Hemprich & Ehrenberg, 1833
|Egyptian weasel range|
The Egyptian weasel has short legs, a small head, and small ears. Its tail is long and thin. The weasel has a broad snout. The upper part of the body is brown and the lower part is cream-colored.
Sizes for the Egyptian Weasels are: -Male head-body length: 36.1–43 cm -Female head-body length: 32.6–39 cm -Male tail length: 10.9-12.9 cm -Female tail length: 9.4–11 cm -Male weight: 60-130g -Female weight: 45-60g.
The Egyptian weasel is so similar to the least weasel (Mustela nivalis) that it was only suggested to be a separate species in 1992. However, a recent phylogenetic study has shown that mitochondrial DNA supports the Egyptian weasel to be a subspecies of Mustela nivalis rather than a separate species.
Habitat and Life History
The Egyptian weasel lives in the same places as humans, including cities and villages and has been described as an obligate synanthrope. The males of the Egyptian weasel male are solitary and highly territorial, marking the territorial boundaries with urine and faeces. The female may establish a territory within a male's territory within which she will make a nest in a cavity, wall crevice or rock pile. She defends this territory from other females. During courtship the pair trill and chatter and copulation can be quite a loud affair. After copulating she may remain with the male or the pair may separate and seek other mates. The females gives birth in her nest to a litter of between four and nine young, up to three times a year, if food supply allows.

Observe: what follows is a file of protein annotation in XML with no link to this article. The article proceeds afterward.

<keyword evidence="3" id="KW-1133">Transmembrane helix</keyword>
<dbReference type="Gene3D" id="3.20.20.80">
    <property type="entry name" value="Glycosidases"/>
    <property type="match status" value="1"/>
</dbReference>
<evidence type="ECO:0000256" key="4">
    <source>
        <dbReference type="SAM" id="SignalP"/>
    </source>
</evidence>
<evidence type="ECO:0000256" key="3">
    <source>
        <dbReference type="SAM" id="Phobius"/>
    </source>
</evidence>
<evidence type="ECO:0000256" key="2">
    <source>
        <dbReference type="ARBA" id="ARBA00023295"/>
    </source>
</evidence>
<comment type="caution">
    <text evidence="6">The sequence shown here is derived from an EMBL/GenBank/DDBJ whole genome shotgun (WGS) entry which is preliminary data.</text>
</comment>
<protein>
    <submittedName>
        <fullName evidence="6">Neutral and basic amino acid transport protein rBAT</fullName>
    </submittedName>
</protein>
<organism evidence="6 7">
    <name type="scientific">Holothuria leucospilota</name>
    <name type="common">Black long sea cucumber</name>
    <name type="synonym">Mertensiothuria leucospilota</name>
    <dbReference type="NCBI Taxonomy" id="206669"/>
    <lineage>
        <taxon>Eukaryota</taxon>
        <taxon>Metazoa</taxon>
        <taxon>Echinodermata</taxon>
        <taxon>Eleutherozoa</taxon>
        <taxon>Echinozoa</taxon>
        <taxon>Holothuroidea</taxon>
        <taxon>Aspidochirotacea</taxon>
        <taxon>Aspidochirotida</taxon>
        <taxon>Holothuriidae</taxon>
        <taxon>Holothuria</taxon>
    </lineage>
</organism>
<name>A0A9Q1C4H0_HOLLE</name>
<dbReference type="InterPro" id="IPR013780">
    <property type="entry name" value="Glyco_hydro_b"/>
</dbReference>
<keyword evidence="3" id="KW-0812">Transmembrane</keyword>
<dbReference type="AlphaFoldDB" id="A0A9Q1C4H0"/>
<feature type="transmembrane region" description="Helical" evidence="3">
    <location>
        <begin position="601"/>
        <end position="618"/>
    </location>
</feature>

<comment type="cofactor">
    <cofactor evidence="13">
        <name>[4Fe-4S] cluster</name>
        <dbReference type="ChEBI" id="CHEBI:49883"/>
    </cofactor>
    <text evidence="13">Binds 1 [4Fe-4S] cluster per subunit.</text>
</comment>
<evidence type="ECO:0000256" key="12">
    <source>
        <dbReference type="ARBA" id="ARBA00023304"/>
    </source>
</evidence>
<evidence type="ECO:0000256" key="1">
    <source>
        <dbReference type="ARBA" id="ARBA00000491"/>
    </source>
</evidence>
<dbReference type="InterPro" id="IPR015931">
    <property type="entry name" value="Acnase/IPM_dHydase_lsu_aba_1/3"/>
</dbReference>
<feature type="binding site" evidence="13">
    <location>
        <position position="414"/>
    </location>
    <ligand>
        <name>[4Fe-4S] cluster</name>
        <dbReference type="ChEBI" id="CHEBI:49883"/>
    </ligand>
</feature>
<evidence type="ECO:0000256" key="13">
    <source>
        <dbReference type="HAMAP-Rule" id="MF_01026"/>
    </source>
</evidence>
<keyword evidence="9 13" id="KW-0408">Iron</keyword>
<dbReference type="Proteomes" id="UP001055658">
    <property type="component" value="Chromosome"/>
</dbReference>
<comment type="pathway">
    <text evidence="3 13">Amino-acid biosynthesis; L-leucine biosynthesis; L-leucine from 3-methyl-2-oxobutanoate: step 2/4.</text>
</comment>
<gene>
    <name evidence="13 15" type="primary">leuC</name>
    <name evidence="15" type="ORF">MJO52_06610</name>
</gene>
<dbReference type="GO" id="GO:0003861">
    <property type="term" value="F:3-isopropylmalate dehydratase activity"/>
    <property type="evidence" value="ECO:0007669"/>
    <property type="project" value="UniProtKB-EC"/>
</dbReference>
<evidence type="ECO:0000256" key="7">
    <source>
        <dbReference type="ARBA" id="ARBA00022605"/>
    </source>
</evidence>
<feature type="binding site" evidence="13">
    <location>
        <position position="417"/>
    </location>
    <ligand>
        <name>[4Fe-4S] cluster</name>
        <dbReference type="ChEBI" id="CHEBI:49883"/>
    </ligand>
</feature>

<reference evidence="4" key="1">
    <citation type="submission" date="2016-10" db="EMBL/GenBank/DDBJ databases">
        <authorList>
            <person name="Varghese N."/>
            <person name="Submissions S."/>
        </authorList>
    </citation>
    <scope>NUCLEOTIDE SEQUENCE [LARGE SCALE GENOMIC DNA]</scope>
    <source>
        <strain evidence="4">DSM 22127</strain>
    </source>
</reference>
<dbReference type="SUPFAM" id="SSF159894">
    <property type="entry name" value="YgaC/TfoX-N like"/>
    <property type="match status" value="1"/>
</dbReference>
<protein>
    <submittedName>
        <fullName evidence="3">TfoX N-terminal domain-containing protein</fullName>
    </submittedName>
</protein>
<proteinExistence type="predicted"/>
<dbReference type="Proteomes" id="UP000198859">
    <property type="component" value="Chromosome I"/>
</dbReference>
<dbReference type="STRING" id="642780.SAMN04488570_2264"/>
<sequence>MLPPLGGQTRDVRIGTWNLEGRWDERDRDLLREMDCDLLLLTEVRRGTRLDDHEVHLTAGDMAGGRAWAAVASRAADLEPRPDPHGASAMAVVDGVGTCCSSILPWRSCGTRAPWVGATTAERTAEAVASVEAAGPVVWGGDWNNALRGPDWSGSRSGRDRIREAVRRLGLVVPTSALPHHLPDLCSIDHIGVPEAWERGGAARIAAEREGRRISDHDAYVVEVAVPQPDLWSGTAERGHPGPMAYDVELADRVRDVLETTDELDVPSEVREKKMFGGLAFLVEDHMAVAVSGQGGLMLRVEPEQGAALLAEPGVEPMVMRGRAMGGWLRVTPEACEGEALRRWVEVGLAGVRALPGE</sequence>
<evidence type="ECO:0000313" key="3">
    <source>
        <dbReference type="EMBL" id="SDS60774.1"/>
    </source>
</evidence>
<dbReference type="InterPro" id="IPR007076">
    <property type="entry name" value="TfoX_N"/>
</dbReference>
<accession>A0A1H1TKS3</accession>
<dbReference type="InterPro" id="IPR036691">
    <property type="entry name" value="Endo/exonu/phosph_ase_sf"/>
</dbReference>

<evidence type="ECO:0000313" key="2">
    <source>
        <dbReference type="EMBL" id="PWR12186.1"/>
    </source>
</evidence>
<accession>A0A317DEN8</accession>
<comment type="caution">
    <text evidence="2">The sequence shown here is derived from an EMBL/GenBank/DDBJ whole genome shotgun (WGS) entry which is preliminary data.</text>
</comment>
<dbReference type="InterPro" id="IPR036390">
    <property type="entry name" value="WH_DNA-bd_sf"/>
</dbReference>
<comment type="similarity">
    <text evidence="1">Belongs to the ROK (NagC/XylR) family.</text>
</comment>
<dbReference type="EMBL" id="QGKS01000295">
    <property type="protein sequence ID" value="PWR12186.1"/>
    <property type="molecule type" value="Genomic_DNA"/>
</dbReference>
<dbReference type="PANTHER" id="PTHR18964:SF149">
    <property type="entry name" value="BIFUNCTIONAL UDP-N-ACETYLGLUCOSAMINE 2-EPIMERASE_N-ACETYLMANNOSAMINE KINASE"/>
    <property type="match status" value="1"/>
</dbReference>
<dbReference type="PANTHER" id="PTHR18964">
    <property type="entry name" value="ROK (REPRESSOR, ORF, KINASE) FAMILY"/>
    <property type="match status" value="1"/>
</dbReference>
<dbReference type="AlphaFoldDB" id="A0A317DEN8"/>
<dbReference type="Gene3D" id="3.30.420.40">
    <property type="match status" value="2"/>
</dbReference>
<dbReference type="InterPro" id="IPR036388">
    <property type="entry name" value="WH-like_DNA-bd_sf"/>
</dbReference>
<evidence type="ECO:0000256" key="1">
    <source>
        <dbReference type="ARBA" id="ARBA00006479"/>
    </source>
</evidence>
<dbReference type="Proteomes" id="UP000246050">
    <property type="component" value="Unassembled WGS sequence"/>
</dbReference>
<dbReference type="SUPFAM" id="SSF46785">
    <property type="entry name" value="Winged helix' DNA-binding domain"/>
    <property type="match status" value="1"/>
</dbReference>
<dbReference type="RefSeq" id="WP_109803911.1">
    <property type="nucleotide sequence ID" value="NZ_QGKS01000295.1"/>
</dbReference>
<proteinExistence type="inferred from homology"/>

The Egyptian Weasel is omnivorous and includes a significant amount (~50%) of vegetables and fruit in its diet, as well as waste human food and animals including rodents, chicks of poultry, rabbits, fish and insects. Their varied and opportunistic diet reflects their opportunistic synanthropic lifestyle.
- McDonald, R. & Hoffmann, M. (2008). "Mustela subpalmata". IUCN Red List of Threatened Species. Version 2008. International Union for Conservation of Nature. Retrieved 21 March 2009. Database entry includes a brief justification of why this species is of least concern
- "Egyptian Weasel (Mustela Subpalmata)".
- van Zyll de Jong, C.G. (1992). "A morphometric analysis of cranial variation in Holarctic weasels (Mustela nivalis)". Z. Säugetierkunde. 57: 77–93.
- Rodrigues, M.; et al. (2016). "Taxonomic status and origin of the Egyptian weasel (Mustela subpalmata) inferred from mitochondrial DNA". Genetica. 144 (2): 191–202. doi:10.1007/s10709-016-9889-y.
- "Mustela subpalmata". Animal Diversity Web. Retrieved 2016-11-14.